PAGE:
Riku Aibetsu has the prophetic ability to foresee disasters, a talent which has saved many of her friends over the years. But when she meets Iori Katanagi, a boy who shuts himself away in an empty classroom lined with talismans, she learns she isn’t predicting these incidents, but causing them. She’s what’s known as a Beckoning Hand, and the knowledge of her true identity pairs her up with Iori to learn how to harness her power and fight off the eerie supernatural spookies lurking in this world.
For the lot of titles in the supernatural genre, supernatural is little more than a placeholder for magic. But supernatural is called so because it defies our understanding of nature, taking on a warped and alien form. It’s in the unknown that terror is found, and this manga taps into that fear by designing creatures of horrifying stature. Just like how the highlight of a horror manga is turning the page to an abomination which should neither stand nor breathe, this manga unironically shines when it draws its monsters with the darkest ink and thickest pen in the grisliest technique.
The Inconsistent Tone:
Points are given for bringing out the characters’ personalities during the down moments, but their cartoonish expressions and banter is at far odds with the dark tone of the battles. It doesn’t work well as a juxtaposition because all the characters ever talk about is fighting demons, and so there isn’t an adequate separation of these extraordinary duties from their ordinary days of sipping milkshakes.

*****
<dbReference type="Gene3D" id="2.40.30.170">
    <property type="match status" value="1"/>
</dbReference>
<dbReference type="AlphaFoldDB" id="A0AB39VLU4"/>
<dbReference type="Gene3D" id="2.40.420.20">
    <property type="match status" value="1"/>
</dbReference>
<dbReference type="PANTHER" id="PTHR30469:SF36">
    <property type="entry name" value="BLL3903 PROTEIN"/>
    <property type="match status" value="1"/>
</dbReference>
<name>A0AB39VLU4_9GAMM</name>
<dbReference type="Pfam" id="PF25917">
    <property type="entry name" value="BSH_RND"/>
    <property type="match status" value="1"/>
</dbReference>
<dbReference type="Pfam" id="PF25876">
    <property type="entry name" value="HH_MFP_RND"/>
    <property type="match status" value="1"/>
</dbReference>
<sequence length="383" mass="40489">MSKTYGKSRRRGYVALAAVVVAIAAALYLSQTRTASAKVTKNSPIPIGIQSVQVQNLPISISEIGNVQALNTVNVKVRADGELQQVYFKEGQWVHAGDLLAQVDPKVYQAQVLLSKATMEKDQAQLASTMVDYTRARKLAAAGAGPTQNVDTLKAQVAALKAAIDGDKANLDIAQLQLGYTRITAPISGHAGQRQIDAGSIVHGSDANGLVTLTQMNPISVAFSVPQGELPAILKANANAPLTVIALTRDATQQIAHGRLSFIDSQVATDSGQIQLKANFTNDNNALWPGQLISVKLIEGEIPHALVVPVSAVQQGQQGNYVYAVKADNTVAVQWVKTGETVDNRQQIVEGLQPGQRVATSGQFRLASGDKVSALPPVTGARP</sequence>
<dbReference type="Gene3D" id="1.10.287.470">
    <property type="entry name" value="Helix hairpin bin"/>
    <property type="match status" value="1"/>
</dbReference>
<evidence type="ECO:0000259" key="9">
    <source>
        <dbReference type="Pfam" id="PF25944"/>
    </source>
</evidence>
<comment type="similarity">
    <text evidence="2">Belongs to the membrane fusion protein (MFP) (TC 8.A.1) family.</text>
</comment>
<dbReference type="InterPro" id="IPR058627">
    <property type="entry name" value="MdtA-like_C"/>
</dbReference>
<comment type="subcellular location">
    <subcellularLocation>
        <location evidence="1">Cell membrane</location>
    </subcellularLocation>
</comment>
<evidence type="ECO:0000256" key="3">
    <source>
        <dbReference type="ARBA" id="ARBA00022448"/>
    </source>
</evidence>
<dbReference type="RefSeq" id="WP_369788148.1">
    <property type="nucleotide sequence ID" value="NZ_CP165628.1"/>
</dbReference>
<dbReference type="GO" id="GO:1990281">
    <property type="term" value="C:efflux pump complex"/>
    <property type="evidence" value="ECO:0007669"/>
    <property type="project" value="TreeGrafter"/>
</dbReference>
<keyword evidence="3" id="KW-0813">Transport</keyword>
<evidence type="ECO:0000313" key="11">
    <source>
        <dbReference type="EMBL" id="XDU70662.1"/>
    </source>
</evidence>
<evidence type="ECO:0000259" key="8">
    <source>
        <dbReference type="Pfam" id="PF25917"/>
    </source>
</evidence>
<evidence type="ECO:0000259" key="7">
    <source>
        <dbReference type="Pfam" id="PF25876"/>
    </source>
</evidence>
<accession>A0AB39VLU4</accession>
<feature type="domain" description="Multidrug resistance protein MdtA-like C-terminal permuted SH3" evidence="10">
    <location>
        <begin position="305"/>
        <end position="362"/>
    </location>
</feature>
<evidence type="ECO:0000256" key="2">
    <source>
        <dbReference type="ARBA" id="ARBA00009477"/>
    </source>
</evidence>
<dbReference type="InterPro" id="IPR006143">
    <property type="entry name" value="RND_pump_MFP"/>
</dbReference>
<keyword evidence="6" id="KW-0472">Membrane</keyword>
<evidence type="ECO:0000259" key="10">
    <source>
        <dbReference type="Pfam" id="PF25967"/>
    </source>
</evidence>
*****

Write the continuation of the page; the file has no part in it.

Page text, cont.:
The Snooty Protagonist:
Iori’s whole shtick is that he’s an intolerable brat, and watching him feels like sitting in class while a bully fires spit-wads at me all period. The manga tries salvaging him by making him into a badass who’ll do the right thing in the end, but when his overpowered sister has to pry him off his lazy ass to get him to work, it doesn’t paint a good image of him as the hero I should be cheering for.
The artwork is slick and the storyboarding sometimes on point, but good artwork can’t save this bad narrative. It has fragments of what could make for a great manga, but they’re carelessly thrown in, often disappearing as quickly as they appeared. More terrifying than the midnight-black creatures of this manga is its horrendous quality.